The Vault Festival allowed me to fulfil my long held fantasy of wanting to disappear down a rabbit hole to escape from the bustling metropolis. For six weeks the vaults tucked away beneath Waterloo station are home to series of experimental pieces of theatre, amongst these is a one-woman show called Spark.
In this reworking of the German gothic ballad Lenore, we follow erratic redhead Leo (Holly Campbell) and her drunken ramblings as she spouts her frustration that her solider boyfriend Will – who was due back on leave a fortnight ago – has yet to arrive. Breaking the fourth wall, Leo addresses the audience directly to apologise for her drunken stupor the night before, and poetically explains that she is “much more than gin and smudged mascara”. Whilst recounting the many quirks she finds endearing about Will, she is overjoyed to find him knocking at her door. He proposes to her, and the pair decide to set off a mysterious journey through the sea to a small hut where they first met. As soon as the couple leave Leo’s flat, any hope the audience had of an easy to follow narrative soon slips away; instead we were left to piece together incomplete statements, surreal encounters and characters that may or may not be figments of Leo’s imagination.
A key theme that reverberates through Dissolve Theatre’s production is Leo’s loneliness. The vault’s high ceilings and cavernous nature provided an atmospheric backdrop for her isolation. Particularly during the moments when she was traipsing towards a distant hut, the location of the vault helped to intensify her distress at being all alone at sea. Campbell is clearly a good actress, whose forte appears to be expressing extreme emotions. However, the speed at which she flitted from whimsical light-hearted exchanges with Will, to screaming and cursing at the sky without any logical transitions, felt disjointed and schizophrenic. Lenore in Gottfried August Bürger’s original poem is clearly a complex character with a wide variety of emotions, and perhaps it was a tad ambitious to try and cram all of these into just 50 minutes.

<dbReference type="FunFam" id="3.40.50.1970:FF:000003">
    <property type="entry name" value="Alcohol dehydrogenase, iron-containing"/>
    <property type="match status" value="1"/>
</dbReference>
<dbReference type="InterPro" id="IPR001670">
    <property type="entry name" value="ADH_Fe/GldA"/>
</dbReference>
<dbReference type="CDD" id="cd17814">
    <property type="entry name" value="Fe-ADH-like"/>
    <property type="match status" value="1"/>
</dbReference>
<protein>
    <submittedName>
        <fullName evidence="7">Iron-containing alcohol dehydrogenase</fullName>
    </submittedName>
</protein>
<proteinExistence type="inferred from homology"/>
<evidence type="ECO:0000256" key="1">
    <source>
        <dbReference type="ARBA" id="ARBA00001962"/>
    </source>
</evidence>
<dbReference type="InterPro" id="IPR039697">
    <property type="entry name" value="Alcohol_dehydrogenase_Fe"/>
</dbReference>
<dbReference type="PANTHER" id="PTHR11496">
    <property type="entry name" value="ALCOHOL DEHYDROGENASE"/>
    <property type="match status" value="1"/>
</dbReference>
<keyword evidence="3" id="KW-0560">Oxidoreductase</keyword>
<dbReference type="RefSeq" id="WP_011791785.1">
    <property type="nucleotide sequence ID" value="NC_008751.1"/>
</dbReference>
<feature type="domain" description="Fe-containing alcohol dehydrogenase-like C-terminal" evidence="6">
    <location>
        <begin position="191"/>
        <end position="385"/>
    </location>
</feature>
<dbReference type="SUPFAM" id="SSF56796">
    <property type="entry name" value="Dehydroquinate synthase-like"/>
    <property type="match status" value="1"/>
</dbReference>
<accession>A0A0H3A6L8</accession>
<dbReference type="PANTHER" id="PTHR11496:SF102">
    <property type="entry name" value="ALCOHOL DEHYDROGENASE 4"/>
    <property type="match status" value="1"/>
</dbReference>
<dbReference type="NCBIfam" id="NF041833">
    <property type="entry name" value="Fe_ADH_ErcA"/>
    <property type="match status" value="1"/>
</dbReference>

Neither myself nor my companion had read the German ballad that Spark was based on. I personally couldn’t shift the niggling feeling that I would have gained a clearer understanding of the evening if I had been familiar with the original work. Although this modernised retelling of Lenore was lyrical and compelling in parts, there seemed to be a greater emphasis on evoking a surreal ambience rather than telling the story in a way that was easy to comprehend. Even with a more well known text, surely it is an oversight to rely on your entire audience having read the work as a prerequisite to being able to engage fully with the show.
Although Leo and her mysterious tale failed to spark my imagination, the real star of the evening was the venue. As I emerged from the vaults, and left the secretive tunnels I felt like I had discovered a hidden gem right in the heart of London.
Spark is playing as part of The Vault Festival until 8 February, for tickets and more information please visit the Vault Festival website.